“I’m blown away by the scale of it,” Sharon says. “There was one woman who was ar­rested six weeks af­ter me and I sus­pect that she was scammed by ex­actly the same car­tel. The MO [modus operandi] was sim­i­lar. Her guy was in the mil­i­tary, whereas mine was sup­pos­edly a civil en­gi­neer. She’d been put up in the same ho­tel.”

Mid­dle-aged women have been more sus­cep­ti­ble to the tra­di­tional money-for-love ro­mance scam, but as car­tels have branched into drug mul­ing, more men are be­ing en­snared.

“It’s re­ally hard for peo­ple to un­der­stand un­less you’re im­mersed into the story and the nar­ra­tive that’s cre­ated,” Pro­fes­sor Whitty says. “It seems un­be­liev­able to peo­ple who don’t get all the stages in­volved and how clever the crim­i­nals are at trick­ing the vic­tims.”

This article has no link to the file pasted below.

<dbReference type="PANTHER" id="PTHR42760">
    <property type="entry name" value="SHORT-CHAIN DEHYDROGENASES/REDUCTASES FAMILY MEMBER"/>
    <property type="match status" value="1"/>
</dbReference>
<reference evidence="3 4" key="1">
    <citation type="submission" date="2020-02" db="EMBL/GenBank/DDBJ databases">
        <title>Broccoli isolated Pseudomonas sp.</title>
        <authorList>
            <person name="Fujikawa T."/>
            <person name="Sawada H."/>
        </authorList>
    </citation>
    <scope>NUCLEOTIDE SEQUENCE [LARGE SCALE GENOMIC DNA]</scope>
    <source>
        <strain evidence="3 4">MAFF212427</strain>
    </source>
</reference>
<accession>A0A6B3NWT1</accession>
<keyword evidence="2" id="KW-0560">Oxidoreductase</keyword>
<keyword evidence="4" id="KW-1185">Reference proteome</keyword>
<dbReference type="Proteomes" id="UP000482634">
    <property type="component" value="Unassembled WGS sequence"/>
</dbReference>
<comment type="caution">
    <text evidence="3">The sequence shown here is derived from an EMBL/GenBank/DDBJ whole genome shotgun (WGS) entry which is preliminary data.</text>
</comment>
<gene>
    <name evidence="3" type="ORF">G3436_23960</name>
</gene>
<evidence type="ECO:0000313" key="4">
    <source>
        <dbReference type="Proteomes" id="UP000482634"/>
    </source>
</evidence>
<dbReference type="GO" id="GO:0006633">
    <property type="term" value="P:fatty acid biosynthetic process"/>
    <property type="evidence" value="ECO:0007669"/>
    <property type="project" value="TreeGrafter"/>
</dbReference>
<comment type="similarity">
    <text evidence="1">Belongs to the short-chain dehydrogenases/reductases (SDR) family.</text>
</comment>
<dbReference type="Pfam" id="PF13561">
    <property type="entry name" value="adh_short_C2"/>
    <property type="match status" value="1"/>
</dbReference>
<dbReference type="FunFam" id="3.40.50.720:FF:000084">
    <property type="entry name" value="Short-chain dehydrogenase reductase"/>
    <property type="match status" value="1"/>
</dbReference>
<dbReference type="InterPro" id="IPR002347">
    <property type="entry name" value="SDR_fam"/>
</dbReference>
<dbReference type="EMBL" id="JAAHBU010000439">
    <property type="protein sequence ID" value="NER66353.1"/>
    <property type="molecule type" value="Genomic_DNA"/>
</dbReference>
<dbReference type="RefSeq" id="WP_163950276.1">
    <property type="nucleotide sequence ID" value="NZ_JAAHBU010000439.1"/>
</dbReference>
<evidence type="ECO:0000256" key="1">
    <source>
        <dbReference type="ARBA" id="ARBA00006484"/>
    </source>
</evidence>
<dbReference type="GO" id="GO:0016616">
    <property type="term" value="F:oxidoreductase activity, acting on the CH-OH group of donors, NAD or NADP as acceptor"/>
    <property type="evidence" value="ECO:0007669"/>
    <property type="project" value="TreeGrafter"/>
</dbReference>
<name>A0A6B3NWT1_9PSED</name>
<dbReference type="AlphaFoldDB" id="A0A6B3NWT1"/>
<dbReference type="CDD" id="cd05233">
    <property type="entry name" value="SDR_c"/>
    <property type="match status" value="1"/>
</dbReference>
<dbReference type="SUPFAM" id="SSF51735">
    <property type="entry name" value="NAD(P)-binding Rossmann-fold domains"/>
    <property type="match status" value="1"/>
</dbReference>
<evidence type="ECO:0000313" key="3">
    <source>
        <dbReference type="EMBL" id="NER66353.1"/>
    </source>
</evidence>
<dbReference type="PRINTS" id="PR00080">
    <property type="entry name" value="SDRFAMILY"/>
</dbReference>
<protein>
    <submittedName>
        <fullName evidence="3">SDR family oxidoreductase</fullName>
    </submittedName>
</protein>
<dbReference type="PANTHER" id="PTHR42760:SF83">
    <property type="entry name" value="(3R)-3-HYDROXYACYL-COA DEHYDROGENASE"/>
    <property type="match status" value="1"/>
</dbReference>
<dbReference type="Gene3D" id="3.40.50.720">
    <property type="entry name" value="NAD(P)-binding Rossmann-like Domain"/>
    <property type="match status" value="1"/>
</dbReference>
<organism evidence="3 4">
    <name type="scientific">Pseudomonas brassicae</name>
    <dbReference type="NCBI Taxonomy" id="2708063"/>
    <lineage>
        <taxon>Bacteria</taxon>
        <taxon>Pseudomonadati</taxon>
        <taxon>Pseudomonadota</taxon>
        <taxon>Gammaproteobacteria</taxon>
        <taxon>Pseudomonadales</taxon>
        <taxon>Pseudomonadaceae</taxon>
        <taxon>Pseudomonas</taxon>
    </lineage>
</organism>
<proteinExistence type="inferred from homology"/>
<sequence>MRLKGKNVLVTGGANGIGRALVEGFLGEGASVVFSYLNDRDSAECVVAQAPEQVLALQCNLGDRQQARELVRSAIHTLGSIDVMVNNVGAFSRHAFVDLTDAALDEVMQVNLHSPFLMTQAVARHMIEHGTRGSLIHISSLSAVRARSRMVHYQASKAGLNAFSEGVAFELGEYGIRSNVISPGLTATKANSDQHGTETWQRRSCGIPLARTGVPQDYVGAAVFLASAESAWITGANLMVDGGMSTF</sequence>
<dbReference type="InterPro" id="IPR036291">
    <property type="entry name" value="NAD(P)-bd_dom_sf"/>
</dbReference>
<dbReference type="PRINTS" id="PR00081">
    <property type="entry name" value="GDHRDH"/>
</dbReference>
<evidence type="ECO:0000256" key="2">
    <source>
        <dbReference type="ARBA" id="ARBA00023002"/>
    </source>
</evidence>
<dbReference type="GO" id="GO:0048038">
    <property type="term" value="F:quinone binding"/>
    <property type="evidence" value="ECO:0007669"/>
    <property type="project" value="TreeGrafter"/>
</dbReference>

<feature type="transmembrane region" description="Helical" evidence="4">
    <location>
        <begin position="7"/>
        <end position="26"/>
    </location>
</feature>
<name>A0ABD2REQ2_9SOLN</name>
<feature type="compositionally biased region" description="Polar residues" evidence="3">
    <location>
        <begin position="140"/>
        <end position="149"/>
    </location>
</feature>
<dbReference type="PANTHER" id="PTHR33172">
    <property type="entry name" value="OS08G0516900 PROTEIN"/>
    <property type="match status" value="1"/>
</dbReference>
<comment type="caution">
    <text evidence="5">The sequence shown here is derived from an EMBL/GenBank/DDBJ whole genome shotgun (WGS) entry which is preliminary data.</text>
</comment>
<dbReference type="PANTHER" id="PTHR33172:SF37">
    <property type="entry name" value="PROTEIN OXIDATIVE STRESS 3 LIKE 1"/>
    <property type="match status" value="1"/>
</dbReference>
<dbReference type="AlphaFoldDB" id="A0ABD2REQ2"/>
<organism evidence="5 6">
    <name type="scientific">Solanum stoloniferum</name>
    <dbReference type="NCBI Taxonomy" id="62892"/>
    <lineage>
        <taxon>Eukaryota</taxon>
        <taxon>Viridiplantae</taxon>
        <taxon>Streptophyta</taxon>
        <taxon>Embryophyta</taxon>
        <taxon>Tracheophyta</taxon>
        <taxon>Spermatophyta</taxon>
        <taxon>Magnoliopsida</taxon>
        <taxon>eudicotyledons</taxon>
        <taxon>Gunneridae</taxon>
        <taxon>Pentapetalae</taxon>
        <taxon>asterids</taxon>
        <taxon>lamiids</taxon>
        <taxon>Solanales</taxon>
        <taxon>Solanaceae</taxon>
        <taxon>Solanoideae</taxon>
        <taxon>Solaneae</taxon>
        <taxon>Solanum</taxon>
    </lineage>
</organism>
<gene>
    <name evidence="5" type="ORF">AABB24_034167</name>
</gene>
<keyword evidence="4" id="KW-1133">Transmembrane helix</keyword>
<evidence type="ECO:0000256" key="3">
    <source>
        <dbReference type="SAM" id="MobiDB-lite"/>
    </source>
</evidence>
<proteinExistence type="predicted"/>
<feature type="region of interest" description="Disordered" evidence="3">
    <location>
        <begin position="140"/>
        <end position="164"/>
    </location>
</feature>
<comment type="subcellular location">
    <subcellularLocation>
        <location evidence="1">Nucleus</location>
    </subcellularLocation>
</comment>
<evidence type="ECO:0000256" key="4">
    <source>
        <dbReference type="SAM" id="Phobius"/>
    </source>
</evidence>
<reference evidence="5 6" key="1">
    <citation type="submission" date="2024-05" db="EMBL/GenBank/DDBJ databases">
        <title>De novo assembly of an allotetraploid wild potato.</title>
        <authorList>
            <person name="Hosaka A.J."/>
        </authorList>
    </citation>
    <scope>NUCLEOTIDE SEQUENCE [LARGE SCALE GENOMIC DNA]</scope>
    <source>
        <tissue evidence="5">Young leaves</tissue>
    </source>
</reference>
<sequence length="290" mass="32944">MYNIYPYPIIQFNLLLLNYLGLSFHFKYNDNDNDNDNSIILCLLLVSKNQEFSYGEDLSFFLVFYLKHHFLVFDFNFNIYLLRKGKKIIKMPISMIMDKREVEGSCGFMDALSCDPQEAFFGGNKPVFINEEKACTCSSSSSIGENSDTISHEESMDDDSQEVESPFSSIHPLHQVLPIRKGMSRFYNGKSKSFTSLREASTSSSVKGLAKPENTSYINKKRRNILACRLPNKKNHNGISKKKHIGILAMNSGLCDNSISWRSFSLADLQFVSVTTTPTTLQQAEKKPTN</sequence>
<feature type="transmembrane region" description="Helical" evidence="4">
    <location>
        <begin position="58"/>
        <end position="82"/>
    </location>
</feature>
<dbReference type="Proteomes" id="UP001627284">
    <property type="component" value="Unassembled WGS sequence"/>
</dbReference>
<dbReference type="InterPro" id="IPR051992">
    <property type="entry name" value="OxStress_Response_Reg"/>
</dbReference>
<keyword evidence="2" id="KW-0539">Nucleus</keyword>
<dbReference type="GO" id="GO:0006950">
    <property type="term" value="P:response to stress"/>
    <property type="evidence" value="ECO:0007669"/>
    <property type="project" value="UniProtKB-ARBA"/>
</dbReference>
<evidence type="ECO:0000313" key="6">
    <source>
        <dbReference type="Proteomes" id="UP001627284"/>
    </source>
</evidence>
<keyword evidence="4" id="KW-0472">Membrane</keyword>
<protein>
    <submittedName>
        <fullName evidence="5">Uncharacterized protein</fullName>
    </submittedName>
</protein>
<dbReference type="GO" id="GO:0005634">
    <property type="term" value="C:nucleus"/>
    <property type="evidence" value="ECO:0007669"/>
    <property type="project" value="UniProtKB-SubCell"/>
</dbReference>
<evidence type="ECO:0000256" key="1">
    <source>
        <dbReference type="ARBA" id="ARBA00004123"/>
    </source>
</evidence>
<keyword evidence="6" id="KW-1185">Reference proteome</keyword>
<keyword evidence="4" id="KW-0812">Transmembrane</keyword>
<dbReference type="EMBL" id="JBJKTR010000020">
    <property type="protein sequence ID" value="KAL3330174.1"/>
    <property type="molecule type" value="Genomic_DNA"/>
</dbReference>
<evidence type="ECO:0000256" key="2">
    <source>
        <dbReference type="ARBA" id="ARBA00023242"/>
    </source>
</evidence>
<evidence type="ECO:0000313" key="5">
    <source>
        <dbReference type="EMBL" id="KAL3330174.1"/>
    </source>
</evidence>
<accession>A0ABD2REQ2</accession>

Sharon’s story il­lus­trates the lengths crim­i­nals go to. A for­mer deputy chief ex­ec­u­tive of New Zealand’s Maori Lan­guage Com­mis­sion, she is not some­one you would ever ex­pect to fall for a fake on­line lover. Sharon is ar­tic­u­late, re­silient and spir­ited.

Yet in 2010, af­ter she moved from New Zealand to Bris­bane to be with her daugh­ter and eight-year-old grand­daugh­ter, she was ap­proached by a civil en­gi­neer on a dat­ing web­site.

“I re­mem­ber show­ing my sis­ter and my daugh­ter and they were like, ‘Ooh, this might be worth fol­low­ing up’.” Sharon says. “We were all pretty ex­cited at the start. He was a hand­some man.”